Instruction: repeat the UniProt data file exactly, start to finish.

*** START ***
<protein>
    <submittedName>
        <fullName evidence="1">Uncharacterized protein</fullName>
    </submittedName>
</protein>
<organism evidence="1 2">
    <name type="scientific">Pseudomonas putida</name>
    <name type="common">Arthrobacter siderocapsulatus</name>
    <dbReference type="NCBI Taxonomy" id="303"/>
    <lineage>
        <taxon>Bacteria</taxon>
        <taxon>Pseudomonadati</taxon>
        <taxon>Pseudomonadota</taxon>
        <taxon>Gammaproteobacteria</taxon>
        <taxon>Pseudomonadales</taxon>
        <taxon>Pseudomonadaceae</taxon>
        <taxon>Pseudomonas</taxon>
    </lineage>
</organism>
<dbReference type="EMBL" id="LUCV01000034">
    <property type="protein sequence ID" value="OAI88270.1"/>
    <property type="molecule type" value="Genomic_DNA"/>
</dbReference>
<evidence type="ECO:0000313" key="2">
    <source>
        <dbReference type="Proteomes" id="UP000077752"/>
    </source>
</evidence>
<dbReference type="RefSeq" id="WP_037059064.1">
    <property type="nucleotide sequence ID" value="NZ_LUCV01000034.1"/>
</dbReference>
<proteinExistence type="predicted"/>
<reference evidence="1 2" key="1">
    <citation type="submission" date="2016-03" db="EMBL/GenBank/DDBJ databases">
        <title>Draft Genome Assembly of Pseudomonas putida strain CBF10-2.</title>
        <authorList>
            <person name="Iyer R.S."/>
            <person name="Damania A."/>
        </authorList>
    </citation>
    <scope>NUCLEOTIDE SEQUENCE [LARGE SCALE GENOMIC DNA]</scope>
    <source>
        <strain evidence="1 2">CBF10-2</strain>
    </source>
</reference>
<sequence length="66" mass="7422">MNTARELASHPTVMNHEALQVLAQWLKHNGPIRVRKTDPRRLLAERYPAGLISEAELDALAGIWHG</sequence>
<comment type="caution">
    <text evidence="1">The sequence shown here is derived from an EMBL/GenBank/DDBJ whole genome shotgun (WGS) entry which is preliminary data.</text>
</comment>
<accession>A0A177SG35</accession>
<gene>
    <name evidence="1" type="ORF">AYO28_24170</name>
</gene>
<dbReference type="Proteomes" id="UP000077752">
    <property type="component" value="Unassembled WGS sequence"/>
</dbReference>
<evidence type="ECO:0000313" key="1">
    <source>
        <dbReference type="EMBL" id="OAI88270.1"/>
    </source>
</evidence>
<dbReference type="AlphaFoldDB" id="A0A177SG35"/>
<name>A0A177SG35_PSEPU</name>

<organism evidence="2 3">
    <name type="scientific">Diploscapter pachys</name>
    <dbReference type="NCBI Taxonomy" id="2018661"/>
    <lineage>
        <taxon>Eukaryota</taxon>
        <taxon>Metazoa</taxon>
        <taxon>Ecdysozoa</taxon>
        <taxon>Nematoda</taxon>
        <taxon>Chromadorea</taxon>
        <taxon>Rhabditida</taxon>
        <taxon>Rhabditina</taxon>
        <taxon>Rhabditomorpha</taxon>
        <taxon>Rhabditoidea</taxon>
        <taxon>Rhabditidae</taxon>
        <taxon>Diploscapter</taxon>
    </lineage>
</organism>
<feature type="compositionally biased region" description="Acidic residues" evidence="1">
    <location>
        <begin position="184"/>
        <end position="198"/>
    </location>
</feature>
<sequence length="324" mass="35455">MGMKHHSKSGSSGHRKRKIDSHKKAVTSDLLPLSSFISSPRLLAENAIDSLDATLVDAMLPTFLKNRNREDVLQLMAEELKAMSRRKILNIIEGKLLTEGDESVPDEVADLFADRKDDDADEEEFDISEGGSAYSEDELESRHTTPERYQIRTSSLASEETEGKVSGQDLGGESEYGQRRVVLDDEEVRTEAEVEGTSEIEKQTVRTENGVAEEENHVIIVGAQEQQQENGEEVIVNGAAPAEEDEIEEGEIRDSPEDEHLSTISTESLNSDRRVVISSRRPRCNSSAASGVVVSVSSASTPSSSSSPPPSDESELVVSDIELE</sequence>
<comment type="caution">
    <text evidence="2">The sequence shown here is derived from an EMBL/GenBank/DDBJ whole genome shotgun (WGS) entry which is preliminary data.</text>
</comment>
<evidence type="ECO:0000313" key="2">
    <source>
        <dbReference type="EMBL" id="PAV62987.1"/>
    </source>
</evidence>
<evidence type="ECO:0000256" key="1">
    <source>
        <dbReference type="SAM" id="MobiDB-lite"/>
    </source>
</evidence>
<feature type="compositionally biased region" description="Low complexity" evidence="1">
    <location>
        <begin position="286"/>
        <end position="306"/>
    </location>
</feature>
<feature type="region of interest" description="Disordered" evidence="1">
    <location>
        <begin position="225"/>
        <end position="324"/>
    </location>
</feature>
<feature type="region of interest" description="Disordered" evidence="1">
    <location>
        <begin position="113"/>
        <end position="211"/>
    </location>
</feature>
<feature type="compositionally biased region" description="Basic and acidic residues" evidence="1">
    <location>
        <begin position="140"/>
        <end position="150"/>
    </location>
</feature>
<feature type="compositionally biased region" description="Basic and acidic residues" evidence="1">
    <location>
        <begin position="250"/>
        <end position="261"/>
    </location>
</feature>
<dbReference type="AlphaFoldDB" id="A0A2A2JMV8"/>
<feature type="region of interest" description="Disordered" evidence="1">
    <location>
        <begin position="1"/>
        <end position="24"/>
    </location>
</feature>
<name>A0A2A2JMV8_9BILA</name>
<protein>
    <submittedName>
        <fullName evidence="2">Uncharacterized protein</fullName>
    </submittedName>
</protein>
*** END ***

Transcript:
<protein>
    <submittedName>
        <fullName evidence="1">Uncharacterized protein</fullName>
    </submittedName>
</protein>
<organism evidence="1 2">
    <name type="scientific">Pseudomonas putida</name>
    <name type="common">Arthrobacter siderocapsulatus</name>
    <dbReference type="NCBI Taxonomy" id="303"/>
    <lineage>
        <taxon>Bacteria</taxon>
        <taxon>Pseudomonadati</taxon>
        <taxon>Pseudomonadota</taxon>
        <taxon>Gammaproteobacteria</taxon>
        <taxon>Pseudomonadales</taxon>
        <taxon>Pseudomonadaceae</taxon>
        <taxon>Pseudomonas</taxon>
    </lineage>
</organism>
<dbReference type="EMBL" id="LUCV01000034">
    <property type="protein sequence ID" value="OAI88270.1"/>
    <property type="molecule type" value="Genomic_DNA"/>
</dbReference>
<evidence type="ECO:0000313" key="2">
    <source>
        <dbReference type="Proteomes" id="UP000077752"/>
    </source>
</evidence>
<dbReference type="RefSeq" id="WP_037059064.1">
    <property type="nucleotide sequence ID" value="NZ_LUCV01000034.1"/>
</dbReference>
<proteinExistence type="predicted"/>
<reference evidence="1 2" key="1">
    <citation type="submission" date="2016-03" db="EMBL/GenBank/DDBJ databases">
        <title>Draft Genome Assembly of Pseudomonas putida strain CBF10-2.</title>
        <authorList>
            <person name="Iyer R.S."/>
            <person name="Damania A."/>
        </authorList>
    </citation>
    <scope>NUCLEOTIDE SEQUENCE [LARGE SCALE GENOMIC DNA]</scope>
    <source>
        <strain evidence="1 2">CBF10-2</strain>
    </source>
</reference>
<sequence length="66" mass="7422">MNTARELASHPTVMNHEALQVLAQWLKHNGPIRVRKTDPRRLLAERYPAGLISEAELDALAGIWHG</sequence>
<comment type="caution">
    <text evidence="1">The sequence shown here is derived from an EMBL/GenBank/DDBJ whole genome shotgun (WGS) entry which is preliminary data.</text>
</comment>
<accession>A0A177SG35</accession>
<gene>
    <name evidence="1" type="ORF">AYO28_24170</name>
</gene>
<dbReference type="Proteomes" id="UP000077752">
    <property type="component" value="Unassembled WGS sequence"/>
</dbReference>
<evidence type="ECO:0000313" key="1">
    <source>
        <dbReference type="EMBL" id="OAI88270.1"/>
    </source>
</evidence>
<dbReference type="AlphaFoldDB" id="A0A177SG35"/>
<name>A0A177SG35_PSEPU</name>

<organism evidence="2 3">
    <name type="scientific">Diploscapter pachys</name>
    <dbReference type="NCBI Taxonomy" id="2018661"/>
    <lineage>
        <taxon>Eukaryota</taxon>
        <taxon>Metazoa</taxon>
        <taxon>Ecdysozoa</taxon>
        <taxon>Nematoda</taxon>
        <taxon>Chromadorea</taxon>
        <taxon>Rhabditida</taxon>
        <taxon>Rhabditina</taxon>
        <taxon>Rhabditomorpha</taxon>
        <taxon>Rhabditoidea</taxon>
        <taxon>Rhabditidae</taxon>
        <taxon>Diploscapter</taxon>
    </lineage>
</organism>
<feature type="compositionally biased region" description="Acidic residues" evidence="1">
    <location>
        <begin position="184"/>
        <end position="198"/>
    </location>
</feature>
<sequence length="324" mass="35455">MGMKHHSKSGSSGHRKRKIDSHKKAVTSDLLPLSSFISSPRLLAENAIDSLDATLVDAMLPTFLKNRNREDVLQLMAEELKAMSRRKILNIIEGKLLTEGDESVPDEVADLFADRKDDDADEEEFDISEGGSAYSEDELESRHTTPERYQIRTSSLASEETEGKVSGQDLGGESEYGQRRVVLDDEEVRTEAEVEGTSEIEKQTVRTENGVAEEENHVIIVGAQEQQQENGEEVIVNGAAPAEEDEIEEGEIRDSPEDEHLSTISTESLNSDRRVVISSRRPRCNSSAASGVVVSVSSASTPSSSSSPPPSDESELVVSDIELE</sequence>
<comment type="caution">
    <text evidence="2">The sequence shown here is derived from an EMBL/GenBank/DDBJ whole genome shotgun (WGS) entry which is preliminary data.</text>
</comment>
<evidence type="ECO:0000313" key="2">
    <source>
        <dbReference type="EMBL" id="PAV62987.1"/>
    </source>
</evidence>
<evidence type="ECO:0000256" key="1">
    <source>
        <dbReference type="SAM" id="MobiDB-lite"/>
    </source>
</evidence>
<feature type="compositionally biased region" description="Low complexity" evidence="1">
    <location>
        <begin position="286"/>
        <end position="306"/>
    </location>
</feature>
<feature type="region of interest" description="Disordered" evidence="1">
    <location>
        <begin position="225"/>
        <end position="324"/>
    </location>
</feature>
<feature type="region of interest" description="Disordered" evidence="1">
    <location>
        <begin position="113"/>
        <end position="211"/>
    </location>
</feature>
<feature type="compositionally biased region" description="Basic and acidic residues" evidence="1">
    <location>
        <begin position="140"/>
        <end position="150"/>
    </location>
</feature>
<feature type="compositionally biased region" description="Basic and acidic residues" evidence="1">
    <location>
        <begin position="250"/>
        <end position="261"/>
    </location>
</feature>
<dbReference type="AlphaFoldDB" id="A0A2A2JMV8"/>
<feature type="region of interest" description="Disordered" evidence="1">
    <location>
        <begin position="1"/>
        <end position="24"/>
    </location>
</feature>
<name>A0A2A2JMV8_9BILA</name>
<protein>
    <submittedName>
        <fullName evidence="2">Uncharacterized protein</fullName>
    </submittedName>
</protein>